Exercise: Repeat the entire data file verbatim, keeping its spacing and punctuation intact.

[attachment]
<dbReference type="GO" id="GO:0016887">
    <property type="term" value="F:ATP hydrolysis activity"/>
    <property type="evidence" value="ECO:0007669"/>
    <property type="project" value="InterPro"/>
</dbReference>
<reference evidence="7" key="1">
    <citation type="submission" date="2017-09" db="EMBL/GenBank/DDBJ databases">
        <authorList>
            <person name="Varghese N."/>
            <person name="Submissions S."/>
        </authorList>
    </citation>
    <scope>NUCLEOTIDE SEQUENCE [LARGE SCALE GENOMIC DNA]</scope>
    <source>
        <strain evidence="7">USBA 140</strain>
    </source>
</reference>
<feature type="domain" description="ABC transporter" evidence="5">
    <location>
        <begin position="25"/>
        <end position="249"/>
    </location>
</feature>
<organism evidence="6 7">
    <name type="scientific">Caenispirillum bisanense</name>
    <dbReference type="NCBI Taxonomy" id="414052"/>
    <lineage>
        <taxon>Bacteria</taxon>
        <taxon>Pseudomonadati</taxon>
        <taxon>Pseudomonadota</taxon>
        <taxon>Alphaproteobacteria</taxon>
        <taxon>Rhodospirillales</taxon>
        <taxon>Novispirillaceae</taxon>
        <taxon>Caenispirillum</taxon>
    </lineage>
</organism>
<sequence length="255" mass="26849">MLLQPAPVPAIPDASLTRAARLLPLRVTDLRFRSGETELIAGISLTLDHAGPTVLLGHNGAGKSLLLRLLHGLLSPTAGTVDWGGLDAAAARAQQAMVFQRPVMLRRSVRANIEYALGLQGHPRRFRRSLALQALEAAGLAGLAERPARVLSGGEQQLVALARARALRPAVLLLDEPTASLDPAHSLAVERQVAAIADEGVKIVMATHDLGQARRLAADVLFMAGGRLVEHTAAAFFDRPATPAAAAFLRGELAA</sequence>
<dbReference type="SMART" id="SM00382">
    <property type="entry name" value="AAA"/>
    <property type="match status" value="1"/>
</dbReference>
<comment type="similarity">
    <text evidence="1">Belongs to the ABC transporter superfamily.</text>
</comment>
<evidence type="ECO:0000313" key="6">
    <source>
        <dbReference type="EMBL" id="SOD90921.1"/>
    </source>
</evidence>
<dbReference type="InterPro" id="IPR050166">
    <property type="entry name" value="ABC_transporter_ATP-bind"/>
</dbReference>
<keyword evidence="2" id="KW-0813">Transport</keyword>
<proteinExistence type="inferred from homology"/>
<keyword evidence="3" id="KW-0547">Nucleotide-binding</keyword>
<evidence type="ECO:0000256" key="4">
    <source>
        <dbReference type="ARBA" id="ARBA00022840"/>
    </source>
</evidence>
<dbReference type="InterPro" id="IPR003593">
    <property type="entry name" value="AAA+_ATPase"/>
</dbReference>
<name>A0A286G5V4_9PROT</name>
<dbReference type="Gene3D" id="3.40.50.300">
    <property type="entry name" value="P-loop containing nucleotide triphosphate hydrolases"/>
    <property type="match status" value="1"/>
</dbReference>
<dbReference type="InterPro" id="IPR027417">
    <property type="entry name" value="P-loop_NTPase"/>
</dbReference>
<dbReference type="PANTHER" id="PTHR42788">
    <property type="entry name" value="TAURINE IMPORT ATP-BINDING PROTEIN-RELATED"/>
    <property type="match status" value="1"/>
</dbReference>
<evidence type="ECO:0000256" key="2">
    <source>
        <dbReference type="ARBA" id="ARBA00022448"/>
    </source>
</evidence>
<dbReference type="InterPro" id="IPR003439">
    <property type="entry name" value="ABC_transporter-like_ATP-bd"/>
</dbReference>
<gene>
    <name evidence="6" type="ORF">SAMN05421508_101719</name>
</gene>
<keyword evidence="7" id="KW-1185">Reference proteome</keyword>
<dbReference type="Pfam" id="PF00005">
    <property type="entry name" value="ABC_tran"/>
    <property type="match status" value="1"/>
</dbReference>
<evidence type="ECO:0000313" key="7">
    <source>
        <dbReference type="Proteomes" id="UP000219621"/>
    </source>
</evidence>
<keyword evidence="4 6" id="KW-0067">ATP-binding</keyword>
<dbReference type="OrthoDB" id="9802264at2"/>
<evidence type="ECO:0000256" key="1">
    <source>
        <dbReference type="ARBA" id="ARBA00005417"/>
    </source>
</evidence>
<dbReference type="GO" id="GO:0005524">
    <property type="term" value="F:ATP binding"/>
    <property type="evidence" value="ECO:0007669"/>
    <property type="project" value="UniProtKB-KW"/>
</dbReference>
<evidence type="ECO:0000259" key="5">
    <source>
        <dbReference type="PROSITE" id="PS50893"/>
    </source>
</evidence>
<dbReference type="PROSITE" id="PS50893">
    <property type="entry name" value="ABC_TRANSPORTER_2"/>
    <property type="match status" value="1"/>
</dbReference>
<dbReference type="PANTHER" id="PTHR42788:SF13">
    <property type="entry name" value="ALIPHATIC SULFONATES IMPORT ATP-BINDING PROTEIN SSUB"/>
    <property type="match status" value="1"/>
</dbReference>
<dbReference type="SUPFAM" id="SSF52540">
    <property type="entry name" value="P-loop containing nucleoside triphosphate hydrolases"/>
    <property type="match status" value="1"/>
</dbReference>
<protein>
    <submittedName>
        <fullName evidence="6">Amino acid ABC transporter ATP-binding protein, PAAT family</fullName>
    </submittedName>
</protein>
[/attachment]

<dbReference type="GO" id="GO:0016887">
    <property type="term" value="F:ATP hydrolysis activity"/>
    <property type="evidence" value="ECO:0007669"/>
    <property type="project" value="InterPro"/>
</dbReference>
<reference evidence="7" key="1">
    <citation type="submission" date="2017-09" db="EMBL/GenBank/DDBJ databases">
        <authorList>
            <person name="Varghese N."/>
            <person name="Submissions S."/>
        </authorList>
    </citation>
    <scope>NUCLEOTIDE SEQUENCE [LARGE SCALE GENOMIC DNA]</scope>
    <source>
        <strain evidence="7">USBA 140</strain>
    </source>
</reference>
<feature type="domain" description="ABC transporter" evidence="5">
    <location>
        <begin position="25"/>
        <end position="249"/>
    </location>
</feature>
<organism evidence="6 7">
    <name type="scientific">Caenispirillum bisanense</name>
    <dbReference type="NCBI Taxonomy" id="414052"/>
    <lineage>
        <taxon>Bacteria</taxon>
        <taxon>Pseudomonadati</taxon>
        <taxon>Pseudomonadota</taxon>
        <taxon>Alphaproteobacteria</taxon>
        <taxon>Rhodospirillales</taxon>
        <taxon>Novispirillaceae</taxon>
        <taxon>Caenispirillum</taxon>
    </lineage>
</organism>
<sequence length="255" mass="26849">MLLQPAPVPAIPDASLTRAARLLPLRVTDLRFRSGETELIAGISLTLDHAGPTVLLGHNGAGKSLLLRLLHGLLSPTAGTVDWGGLDAAAARAQQAMVFQRPVMLRRSVRANIEYALGLQGHPRRFRRSLALQALEAAGLAGLAERPARVLSGGEQQLVALARARALRPAVLLLDEPTASLDPAHSLAVERQVAAIADEGVKIVMATHDLGQARRLAADVLFMAGGRLVEHTAAAFFDRPATPAAAAFLRGELAA</sequence>
<dbReference type="SMART" id="SM00382">
    <property type="entry name" value="AAA"/>
    <property type="match status" value="1"/>
</dbReference>
<comment type="similarity">
    <text evidence="1">Belongs to the ABC transporter superfamily.</text>
</comment>
<evidence type="ECO:0000313" key="6">
    <source>
        <dbReference type="EMBL" id="SOD90921.1"/>
    </source>
</evidence>
<dbReference type="InterPro" id="IPR050166">
    <property type="entry name" value="ABC_transporter_ATP-bind"/>
</dbReference>
<keyword evidence="2" id="KW-0813">Transport</keyword>
<proteinExistence type="inferred from homology"/>
<keyword evidence="3" id="KW-0547">Nucleotide-binding</keyword>
<evidence type="ECO:0000256" key="4">
    <source>
        <dbReference type="ARBA" id="ARBA00022840"/>
    </source>
</evidence>
<dbReference type="InterPro" id="IPR003593">
    <property type="entry name" value="AAA+_ATPase"/>
</dbReference>
<name>A0A286G5V4_9PROT</name>
<dbReference type="Gene3D" id="3.40.50.300">
    <property type="entry name" value="P-loop containing nucleotide triphosphate hydrolases"/>
    <property type="match status" value="1"/>
</dbReference>
<dbReference type="InterPro" id="IPR027417">
    <property type="entry name" value="P-loop_NTPase"/>
</dbReference>
<dbReference type="PANTHER" id="PTHR42788">
    <property type="entry name" value="TAURINE IMPORT ATP-BINDING PROTEIN-RELATED"/>
    <property type="match status" value="1"/>
</dbReference>
<evidence type="ECO:0000256" key="2">
    <source>
        <dbReference type="ARBA" id="ARBA00022448"/>
    </source>
</evidence>
<dbReference type="InterPro" id="IPR003439">
    <property type="entry name" value="ABC_transporter-like_ATP-bd"/>
</dbReference>
<gene>
    <name evidence="6" type="ORF">SAMN05421508_101719</name>
</gene>
<keyword evidence="7" id="KW-1185">Reference proteome</keyword>
<dbReference type="Pfam" id="PF00005">
    <property type="entry name" value="ABC_tran"/>
    <property type="match status" value="1"/>
</dbReference>
<evidence type="ECO:0000313" key="7">
    <source>
        <dbReference type="Proteomes" id="UP000219621"/>
    </source>
</evidence>
<keyword evidence="4 6" id="KW-0067">ATP-binding</keyword>
<dbReference type="OrthoDB" id="9802264at2"/>
<evidence type="ECO:0000256" key="1">
    <source>
        <dbReference type="ARBA" id="ARBA00005417"/>
    </source>
</evidence>
<dbReference type="GO" id="GO:0005524">
    <property type="term" value="F:ATP binding"/>
    <property type="evidence" value="ECO:0007669"/>
    <property type="project" value="UniProtKB-KW"/>
</dbReference>
<evidence type="ECO:0000259" key="5">
    <source>
        <dbReference type="PROSITE" id="PS50893"/>
    </source>
</evidence>
<dbReference type="PROSITE" id="PS50893">
    <property type="entry name" value="ABC_TRANSPORTER_2"/>
    <property type="match status" value="1"/>
</dbReference>
<dbReference type="PANTHER" id="PTHR42788:SF13">
    <property type="entry name" value="ALIPHATIC SULFONATES IMPORT ATP-BINDING PROTEIN SSUB"/>
    <property type="match status" value="1"/>
</dbReference>
<dbReference type="SUPFAM" id="SSF52540">
    <property type="entry name" value="P-loop containing nucleoside triphosphate hydrolases"/>
    <property type="match status" value="1"/>
</dbReference>
<protein>
    <submittedName>
        <fullName evidence="6">Amino acid ABC transporter ATP-binding protein, PAAT family</fullName>
    </submittedName>
</protein>